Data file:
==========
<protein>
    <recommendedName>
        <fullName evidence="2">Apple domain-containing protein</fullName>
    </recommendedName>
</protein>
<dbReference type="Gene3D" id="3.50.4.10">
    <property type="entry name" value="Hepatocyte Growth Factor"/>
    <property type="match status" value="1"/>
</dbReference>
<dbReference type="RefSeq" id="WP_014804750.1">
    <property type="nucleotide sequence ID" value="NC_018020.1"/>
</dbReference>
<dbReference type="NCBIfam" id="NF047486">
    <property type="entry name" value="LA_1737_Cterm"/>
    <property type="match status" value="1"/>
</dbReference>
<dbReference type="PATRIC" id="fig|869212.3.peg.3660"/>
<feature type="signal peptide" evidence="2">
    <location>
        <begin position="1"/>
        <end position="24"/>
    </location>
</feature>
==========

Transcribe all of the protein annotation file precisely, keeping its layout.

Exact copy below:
<protein>
    <recommendedName>
        <fullName evidence="2">Apple domain-containing protein</fullName>
    </recommendedName>
</protein>
<dbReference type="Gene3D" id="3.50.4.10">
    <property type="entry name" value="Hepatocyte Growth Factor"/>
    <property type="match status" value="1"/>
</dbReference>
<dbReference type="RefSeq" id="WP_014804750.1">
    <property type="nucleotide sequence ID" value="NC_018020.1"/>
</dbReference>
<dbReference type="NCBIfam" id="NF047486">
    <property type="entry name" value="LA_1737_Cterm"/>
    <property type="match status" value="1"/>
</dbReference>
<dbReference type="PATRIC" id="fig|869212.3.peg.3660"/>
<feature type="signal peptide" evidence="2">
    <location>
        <begin position="1"/>
        <end position="24"/>
    </location>
</feature>